Saleem Akhtar Malik |
After President Trump’s recent tour of Saudi Arabia and Israel, the Middle East is ablaze with accusations and counter-accusations. The geopolitical alignments which had been evolving in this volatile region for quite some time, seem to have solidified into two camps, headed respectively by the USA and Russia. In the post-Cold War scenario where ideological states have been replaced by identity states, it is rather frustrating to find the common bonds which bring these disparate regional and world players together. Imagine the heterogeneous states like the US, Saudi Arabia, UAE, and Israel, ganging up against an equally heterogeneous grouping which comprises Russia, Iran, Turkey, and Qatar. In this game of thrones, we find China prudently trying to play the balancing role in order to protect its interests as an emerging rival to America.
The modern militants have evolved from frugal groups, fighting for a noble cause, to vested interests fueling a war economy, which is based on human and drug trafficking, arms smuggling, and money laundering.
The Soviet Union had played an important role in the dismemberment of Pakistan. Zia had intended to repay the Soviets in kind. The militants were raised by Pakistan, aided by the United States, during the Cold War period to defeat the Soviets in Afghanistan. Strictly speaking, they were not a liberation army in the sense Viet Cong were in Vietnam, but a conglomeration of prospectors who had joined in a gold rush in the treacherous mountain terrain of Afghanistan.
This was the best Zia could achieve since raising a resistance through a liberation army was not possible in Afghanistan’s tribal society. Afghanistan was not a nation in the modern sense but a tribal confederacy strapped together precariously through a monarchy. Zia had been quite astute in dealing with the Mujahideen. It was Zia’s shrewdness, matched by the single-mindedness of his spymaster that the Mujahideen circus was kept under leash.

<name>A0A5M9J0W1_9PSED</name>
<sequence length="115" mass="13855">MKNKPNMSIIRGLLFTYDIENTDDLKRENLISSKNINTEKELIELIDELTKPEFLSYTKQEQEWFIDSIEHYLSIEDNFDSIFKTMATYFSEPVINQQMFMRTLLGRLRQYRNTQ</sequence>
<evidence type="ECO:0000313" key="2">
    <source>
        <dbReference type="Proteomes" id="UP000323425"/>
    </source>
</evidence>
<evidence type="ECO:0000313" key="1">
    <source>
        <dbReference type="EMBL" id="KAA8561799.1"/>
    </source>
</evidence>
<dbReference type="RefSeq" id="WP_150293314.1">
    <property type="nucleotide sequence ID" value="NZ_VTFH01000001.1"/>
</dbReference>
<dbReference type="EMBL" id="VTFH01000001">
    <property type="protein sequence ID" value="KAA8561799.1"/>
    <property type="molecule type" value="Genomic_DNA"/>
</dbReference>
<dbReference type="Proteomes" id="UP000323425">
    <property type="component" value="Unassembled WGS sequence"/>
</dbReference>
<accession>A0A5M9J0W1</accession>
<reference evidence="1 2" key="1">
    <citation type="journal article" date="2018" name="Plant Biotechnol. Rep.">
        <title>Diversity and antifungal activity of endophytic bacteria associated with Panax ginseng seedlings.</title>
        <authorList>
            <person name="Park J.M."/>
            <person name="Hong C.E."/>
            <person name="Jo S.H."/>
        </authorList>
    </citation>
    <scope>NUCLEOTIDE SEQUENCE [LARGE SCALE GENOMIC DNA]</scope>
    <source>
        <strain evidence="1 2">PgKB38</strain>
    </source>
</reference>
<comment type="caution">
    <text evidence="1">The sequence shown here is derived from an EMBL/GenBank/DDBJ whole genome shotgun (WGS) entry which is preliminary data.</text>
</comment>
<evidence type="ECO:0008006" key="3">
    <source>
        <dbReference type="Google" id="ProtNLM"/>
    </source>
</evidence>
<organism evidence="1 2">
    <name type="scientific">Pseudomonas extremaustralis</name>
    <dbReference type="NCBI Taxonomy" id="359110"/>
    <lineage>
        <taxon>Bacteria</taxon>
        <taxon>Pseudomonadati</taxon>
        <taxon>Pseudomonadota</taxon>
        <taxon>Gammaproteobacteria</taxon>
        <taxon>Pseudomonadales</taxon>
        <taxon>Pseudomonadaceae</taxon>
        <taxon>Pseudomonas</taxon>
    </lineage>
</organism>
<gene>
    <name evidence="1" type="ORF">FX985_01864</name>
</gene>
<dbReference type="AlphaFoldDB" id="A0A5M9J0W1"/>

The non-state actors in Afghanistan and Pakistan, from the Mujahideen groups, formed at the height of the Afghan War, to the Taliban and their various mutations, have many things in common with the secret and not so secret Christian sects which sprouted up in Europe in the aftermath of the Crusades. Like the Knights Templar, the modern militants have evolved from frugal groups, fighting for a noble cause, to vested interests fueling a war economy, which is based on human and drug trafficking, arms smuggling, and money laundering.
Even as the Knights Templar maintained an elaborate network of hospices, monasteries, warehouses, and citadels to support their clandestine activities, their modern Muslim counterparts also have a system of logistics based on seminaries, supporters, beneficiaries, and sleeper cells. Their line of logistics operates between the Central Asian Republics, Afghanistan, Pakistan, Iran, and extends all the way up to the United Arab Emirates. An auxiliary line of logistics runs between the Indian ports on the Gujarat coast and the Iranian port of Chahbahar from where it goes to Afghanistan and ends up in Pakistan.
The militant outfits in Pakistan and Afghanistan have been trying to form a string of fiefs all across the Durand Line, particularly in the Federally Administered Tribal Areas (FATA) of Pakistan.
The militants now provide their services to the entire spectrum of political stakeholders – from liberals to religious extremists. Their services include providing soldiers of fortune used in the kidnapping, murder, and extortion. India provides the logistics to its proxies in Afghanistan and Pakistan through the auxiliary route mentioned above. After 9/11, both the U.S and India are supporting some factions of Tehrik Taliban Pakistan (TTP). It is in this context where Pakistan’s support of the Haqqani group should be viewed.